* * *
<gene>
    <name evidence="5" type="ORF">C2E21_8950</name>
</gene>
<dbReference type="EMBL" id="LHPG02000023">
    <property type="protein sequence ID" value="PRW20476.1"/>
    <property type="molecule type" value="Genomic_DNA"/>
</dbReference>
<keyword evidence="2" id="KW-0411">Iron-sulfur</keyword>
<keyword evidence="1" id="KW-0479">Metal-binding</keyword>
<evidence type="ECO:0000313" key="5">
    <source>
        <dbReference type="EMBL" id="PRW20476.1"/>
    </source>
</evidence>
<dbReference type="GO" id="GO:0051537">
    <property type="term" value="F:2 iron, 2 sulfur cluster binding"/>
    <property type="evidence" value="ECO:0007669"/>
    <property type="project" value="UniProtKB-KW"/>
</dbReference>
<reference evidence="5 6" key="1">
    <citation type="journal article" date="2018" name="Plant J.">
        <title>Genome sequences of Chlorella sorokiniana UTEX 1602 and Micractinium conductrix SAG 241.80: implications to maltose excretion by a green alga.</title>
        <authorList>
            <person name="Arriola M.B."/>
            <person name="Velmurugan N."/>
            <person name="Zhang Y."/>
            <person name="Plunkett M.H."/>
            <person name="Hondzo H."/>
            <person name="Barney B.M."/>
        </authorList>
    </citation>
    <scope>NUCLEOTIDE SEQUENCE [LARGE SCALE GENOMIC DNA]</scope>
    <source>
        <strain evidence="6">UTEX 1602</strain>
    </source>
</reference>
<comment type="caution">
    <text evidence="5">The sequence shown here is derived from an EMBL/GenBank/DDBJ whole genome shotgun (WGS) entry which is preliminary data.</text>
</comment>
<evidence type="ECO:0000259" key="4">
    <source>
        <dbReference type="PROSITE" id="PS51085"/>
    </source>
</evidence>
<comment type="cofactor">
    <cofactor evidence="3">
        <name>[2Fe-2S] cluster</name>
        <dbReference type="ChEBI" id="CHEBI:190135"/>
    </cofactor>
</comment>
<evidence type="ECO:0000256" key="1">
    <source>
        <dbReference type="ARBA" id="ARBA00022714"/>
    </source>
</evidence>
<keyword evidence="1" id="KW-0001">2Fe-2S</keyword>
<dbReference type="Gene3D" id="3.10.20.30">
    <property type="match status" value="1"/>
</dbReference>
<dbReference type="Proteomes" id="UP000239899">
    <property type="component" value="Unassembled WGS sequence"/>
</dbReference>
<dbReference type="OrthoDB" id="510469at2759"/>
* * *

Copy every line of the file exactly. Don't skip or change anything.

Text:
<gene>
    <name evidence="5" type="ORF">C2E21_8950</name>
</gene>
<dbReference type="EMBL" id="LHPG02000023">
    <property type="protein sequence ID" value="PRW20476.1"/>
    <property type="molecule type" value="Genomic_DNA"/>
</dbReference>
<keyword evidence="2" id="KW-0411">Iron-sulfur</keyword>
<keyword evidence="1" id="KW-0479">Metal-binding</keyword>
<evidence type="ECO:0000313" key="5">
    <source>
        <dbReference type="EMBL" id="PRW20476.1"/>
    </source>
</evidence>
<dbReference type="GO" id="GO:0051537">
    <property type="term" value="F:2 iron, 2 sulfur cluster binding"/>
    <property type="evidence" value="ECO:0007669"/>
    <property type="project" value="UniProtKB-KW"/>
</dbReference>
<reference evidence="5 6" key="1">
    <citation type="journal article" date="2018" name="Plant J.">
        <title>Genome sequences of Chlorella sorokiniana UTEX 1602 and Micractinium conductrix SAG 241.80: implications to maltose excretion by a green alga.</title>
        <authorList>
            <person name="Arriola M.B."/>
            <person name="Velmurugan N."/>
            <person name="Zhang Y."/>
            <person name="Plunkett M.H."/>
            <person name="Hondzo H."/>
            <person name="Barney B.M."/>
        </authorList>
    </citation>
    <scope>NUCLEOTIDE SEQUENCE [LARGE SCALE GENOMIC DNA]</scope>
    <source>
        <strain evidence="6">UTEX 1602</strain>
    </source>
</reference>
<comment type="caution">
    <text evidence="5">The sequence shown here is derived from an EMBL/GenBank/DDBJ whole genome shotgun (WGS) entry which is preliminary data.</text>
</comment>
<evidence type="ECO:0000259" key="4">
    <source>
        <dbReference type="PROSITE" id="PS51085"/>
    </source>
</evidence>
<comment type="cofactor">
    <cofactor evidence="3">
        <name>[2Fe-2S] cluster</name>
        <dbReference type="ChEBI" id="CHEBI:190135"/>
    </cofactor>
</comment>
<evidence type="ECO:0000256" key="1">
    <source>
        <dbReference type="ARBA" id="ARBA00022714"/>
    </source>
</evidence>
<keyword evidence="1" id="KW-0001">2Fe-2S</keyword>
<dbReference type="Gene3D" id="3.10.20.30">
    <property type="match status" value="1"/>
</dbReference>
<dbReference type="Proteomes" id="UP000239899">
    <property type="component" value="Unassembled WGS sequence"/>
</dbReference>
<dbReference type="OrthoDB" id="510469at2759"/>